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Periostitis secondary to interleukin-11 (Oprelvekin, Neumega)

Treatment for thrombocytopenia in pediatric patients

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Interleukin-11 (Oprelvekin, Neumega) is a newly introduced thrombopoietic growth factor that stimulates production, differentiation, and maturation of megakaryocytes and platelets. Reversible periostitis has been reported as the side effect of the drug in primates and in the phase I/II trials. We report our experience with 5 cases of periostitis, occurring in thrombocytopenic children with three non-malignant and two malignant conditions, out of 24 pediatric patients treated with IL-11 at 75 µg/kg per day for a median of 17 days. The findings were noted in the clavicle or the proximal humerus. Two patients also had forearm and lower-extremity long-bone involvement. All patients had normal bones before IL-11 was given, changes occurred in both non-malignant and malignant diseases, and periostitis disappeared after use of the drug was discontinued. The distribution and appearance of the changes are similar to prostaglandin E1 and hypervitaminosis A. The changes are reversible after termination of treatment and are most noted in younger patients. The exact mechanism is not clear. The detection of periostitis makes it essential for the radiologists to enquire as to what medications patients are receiving. The pediatric doses (75 μg/kg/d) are above those recommended for adult patients (50 μg/kg/d) and this may account for the pediatric bone changes of periostitis.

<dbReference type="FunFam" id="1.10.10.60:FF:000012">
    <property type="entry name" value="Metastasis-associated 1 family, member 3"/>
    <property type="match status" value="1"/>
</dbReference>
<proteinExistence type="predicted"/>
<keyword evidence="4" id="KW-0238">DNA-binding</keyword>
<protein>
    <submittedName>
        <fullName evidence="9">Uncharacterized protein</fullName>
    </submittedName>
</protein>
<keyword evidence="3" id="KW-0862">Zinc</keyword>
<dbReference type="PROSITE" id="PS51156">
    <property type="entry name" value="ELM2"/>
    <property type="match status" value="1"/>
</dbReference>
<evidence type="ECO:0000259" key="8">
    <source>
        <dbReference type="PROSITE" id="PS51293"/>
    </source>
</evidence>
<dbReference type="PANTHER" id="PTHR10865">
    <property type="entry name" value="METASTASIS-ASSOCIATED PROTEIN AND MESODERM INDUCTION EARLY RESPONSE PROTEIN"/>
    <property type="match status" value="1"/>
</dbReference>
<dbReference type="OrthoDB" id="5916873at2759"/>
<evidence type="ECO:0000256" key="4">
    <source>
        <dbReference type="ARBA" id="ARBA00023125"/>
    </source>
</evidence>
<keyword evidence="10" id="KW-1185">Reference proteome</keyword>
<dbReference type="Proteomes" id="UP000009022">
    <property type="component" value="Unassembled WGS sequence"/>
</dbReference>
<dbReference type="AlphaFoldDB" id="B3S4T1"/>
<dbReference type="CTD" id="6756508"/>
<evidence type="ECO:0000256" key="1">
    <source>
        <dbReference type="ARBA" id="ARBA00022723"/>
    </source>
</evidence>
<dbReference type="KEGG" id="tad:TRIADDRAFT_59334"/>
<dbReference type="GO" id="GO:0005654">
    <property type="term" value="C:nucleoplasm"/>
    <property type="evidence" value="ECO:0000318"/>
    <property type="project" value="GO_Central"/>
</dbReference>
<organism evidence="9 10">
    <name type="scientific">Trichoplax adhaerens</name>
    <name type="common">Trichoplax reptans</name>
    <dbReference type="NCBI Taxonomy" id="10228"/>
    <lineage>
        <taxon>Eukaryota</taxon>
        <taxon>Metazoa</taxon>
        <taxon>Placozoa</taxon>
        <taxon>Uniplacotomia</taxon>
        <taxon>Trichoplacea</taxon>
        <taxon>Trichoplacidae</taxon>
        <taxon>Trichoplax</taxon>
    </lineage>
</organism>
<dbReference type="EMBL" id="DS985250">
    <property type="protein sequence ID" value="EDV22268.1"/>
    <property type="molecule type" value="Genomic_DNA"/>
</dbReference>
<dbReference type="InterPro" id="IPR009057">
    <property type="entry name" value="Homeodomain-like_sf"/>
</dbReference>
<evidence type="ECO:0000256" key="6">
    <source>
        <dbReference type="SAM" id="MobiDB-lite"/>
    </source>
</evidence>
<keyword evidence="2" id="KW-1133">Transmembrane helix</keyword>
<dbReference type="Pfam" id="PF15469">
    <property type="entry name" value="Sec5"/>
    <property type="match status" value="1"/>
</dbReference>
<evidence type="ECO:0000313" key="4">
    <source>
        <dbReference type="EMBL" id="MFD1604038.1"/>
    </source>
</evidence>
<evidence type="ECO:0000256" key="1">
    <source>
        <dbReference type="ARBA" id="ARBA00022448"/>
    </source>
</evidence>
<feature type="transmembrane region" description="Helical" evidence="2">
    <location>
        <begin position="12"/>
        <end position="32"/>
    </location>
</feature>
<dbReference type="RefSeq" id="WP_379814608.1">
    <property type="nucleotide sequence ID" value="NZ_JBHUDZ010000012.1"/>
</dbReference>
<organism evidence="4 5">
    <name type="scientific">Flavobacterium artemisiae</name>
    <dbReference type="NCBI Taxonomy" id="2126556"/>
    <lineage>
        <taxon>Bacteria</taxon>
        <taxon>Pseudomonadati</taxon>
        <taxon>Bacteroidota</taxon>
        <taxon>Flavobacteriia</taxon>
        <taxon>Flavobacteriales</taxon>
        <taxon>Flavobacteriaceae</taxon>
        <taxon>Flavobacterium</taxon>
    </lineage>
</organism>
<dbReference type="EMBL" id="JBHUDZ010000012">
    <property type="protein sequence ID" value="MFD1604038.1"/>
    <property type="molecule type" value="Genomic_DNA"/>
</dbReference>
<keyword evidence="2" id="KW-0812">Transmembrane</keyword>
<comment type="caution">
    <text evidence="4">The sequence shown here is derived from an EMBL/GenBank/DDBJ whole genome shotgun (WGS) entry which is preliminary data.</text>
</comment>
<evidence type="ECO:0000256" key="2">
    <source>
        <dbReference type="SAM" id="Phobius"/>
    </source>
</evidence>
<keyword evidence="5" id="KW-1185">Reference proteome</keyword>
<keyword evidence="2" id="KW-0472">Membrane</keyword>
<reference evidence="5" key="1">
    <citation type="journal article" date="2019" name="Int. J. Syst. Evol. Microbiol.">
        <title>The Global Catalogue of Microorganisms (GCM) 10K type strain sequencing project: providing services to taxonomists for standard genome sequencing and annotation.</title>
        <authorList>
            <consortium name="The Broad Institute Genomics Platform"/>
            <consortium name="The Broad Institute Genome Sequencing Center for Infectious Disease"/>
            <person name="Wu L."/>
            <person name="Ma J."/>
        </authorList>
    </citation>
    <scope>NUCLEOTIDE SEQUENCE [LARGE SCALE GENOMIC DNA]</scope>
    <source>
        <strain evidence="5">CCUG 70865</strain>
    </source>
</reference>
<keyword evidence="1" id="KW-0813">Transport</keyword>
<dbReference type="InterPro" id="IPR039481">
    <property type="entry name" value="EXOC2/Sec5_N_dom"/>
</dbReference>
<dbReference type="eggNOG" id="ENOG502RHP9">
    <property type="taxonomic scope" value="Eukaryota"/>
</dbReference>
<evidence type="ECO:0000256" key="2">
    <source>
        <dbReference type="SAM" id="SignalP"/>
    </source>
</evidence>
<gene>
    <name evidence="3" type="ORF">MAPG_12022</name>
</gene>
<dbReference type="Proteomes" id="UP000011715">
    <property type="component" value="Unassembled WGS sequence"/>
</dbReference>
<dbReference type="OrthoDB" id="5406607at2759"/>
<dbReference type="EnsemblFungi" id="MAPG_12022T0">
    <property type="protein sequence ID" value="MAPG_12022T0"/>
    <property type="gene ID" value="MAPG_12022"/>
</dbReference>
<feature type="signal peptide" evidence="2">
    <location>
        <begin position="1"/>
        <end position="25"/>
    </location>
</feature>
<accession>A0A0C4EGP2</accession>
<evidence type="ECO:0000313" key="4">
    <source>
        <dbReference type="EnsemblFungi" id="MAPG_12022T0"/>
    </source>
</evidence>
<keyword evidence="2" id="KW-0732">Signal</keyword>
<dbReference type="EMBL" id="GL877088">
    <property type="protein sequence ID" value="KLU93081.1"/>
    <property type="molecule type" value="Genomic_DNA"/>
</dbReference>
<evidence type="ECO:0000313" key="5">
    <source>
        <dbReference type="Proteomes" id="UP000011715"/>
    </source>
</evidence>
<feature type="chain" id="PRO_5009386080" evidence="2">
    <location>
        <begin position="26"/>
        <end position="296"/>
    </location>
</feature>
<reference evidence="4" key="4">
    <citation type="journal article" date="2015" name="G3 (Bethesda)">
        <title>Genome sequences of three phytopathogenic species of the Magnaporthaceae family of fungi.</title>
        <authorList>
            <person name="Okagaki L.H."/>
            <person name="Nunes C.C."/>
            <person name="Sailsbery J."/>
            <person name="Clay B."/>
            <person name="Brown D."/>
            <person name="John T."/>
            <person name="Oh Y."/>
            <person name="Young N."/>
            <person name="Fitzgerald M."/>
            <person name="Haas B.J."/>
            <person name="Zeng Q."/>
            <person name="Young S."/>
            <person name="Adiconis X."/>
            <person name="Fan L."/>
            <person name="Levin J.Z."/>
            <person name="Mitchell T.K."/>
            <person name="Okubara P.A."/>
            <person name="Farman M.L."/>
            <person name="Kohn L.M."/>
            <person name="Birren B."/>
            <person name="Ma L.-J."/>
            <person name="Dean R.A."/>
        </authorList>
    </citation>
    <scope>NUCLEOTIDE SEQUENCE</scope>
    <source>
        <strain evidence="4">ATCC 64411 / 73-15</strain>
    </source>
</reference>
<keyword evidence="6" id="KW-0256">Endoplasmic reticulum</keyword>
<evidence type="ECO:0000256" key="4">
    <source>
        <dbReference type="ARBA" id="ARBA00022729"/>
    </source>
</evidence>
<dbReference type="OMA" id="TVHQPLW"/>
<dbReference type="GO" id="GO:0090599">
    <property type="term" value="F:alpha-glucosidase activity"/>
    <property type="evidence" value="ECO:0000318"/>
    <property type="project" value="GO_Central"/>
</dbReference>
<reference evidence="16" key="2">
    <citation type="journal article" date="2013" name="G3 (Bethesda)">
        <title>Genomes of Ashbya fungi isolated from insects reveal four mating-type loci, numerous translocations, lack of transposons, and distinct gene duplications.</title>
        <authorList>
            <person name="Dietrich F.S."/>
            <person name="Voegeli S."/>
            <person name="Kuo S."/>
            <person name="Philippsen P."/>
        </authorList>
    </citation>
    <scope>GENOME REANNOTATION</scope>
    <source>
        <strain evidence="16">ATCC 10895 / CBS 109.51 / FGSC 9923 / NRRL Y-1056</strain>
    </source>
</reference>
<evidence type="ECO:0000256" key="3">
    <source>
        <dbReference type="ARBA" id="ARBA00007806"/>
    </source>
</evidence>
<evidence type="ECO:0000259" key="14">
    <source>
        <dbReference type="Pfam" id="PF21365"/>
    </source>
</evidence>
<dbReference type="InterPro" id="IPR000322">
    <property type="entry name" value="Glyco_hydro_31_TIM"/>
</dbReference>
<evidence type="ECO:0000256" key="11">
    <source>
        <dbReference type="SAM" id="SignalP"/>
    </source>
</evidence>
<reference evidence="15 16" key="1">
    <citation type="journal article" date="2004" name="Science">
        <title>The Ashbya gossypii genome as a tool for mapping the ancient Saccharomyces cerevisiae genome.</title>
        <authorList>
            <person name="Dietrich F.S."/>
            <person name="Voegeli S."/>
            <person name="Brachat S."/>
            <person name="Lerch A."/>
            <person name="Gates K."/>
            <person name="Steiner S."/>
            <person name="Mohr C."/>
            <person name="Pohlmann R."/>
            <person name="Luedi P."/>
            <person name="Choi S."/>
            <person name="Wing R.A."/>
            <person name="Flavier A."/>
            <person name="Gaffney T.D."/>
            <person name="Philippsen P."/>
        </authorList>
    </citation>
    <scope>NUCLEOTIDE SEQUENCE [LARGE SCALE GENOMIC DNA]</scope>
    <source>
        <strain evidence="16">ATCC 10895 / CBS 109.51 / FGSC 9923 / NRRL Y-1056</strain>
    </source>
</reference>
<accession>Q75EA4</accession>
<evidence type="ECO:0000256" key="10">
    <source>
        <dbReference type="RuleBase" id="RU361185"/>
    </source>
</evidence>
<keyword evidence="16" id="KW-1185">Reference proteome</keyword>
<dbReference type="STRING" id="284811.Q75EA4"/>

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Correspondence to Walter E. Berdon.

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Milman, E., Berdon, W.E., Garvin, J.H. et al. Periostitis secondary to interleukin-11 (Oprelvekin, Neumega). Pediatr Radiol 33, 450–452 (2003).

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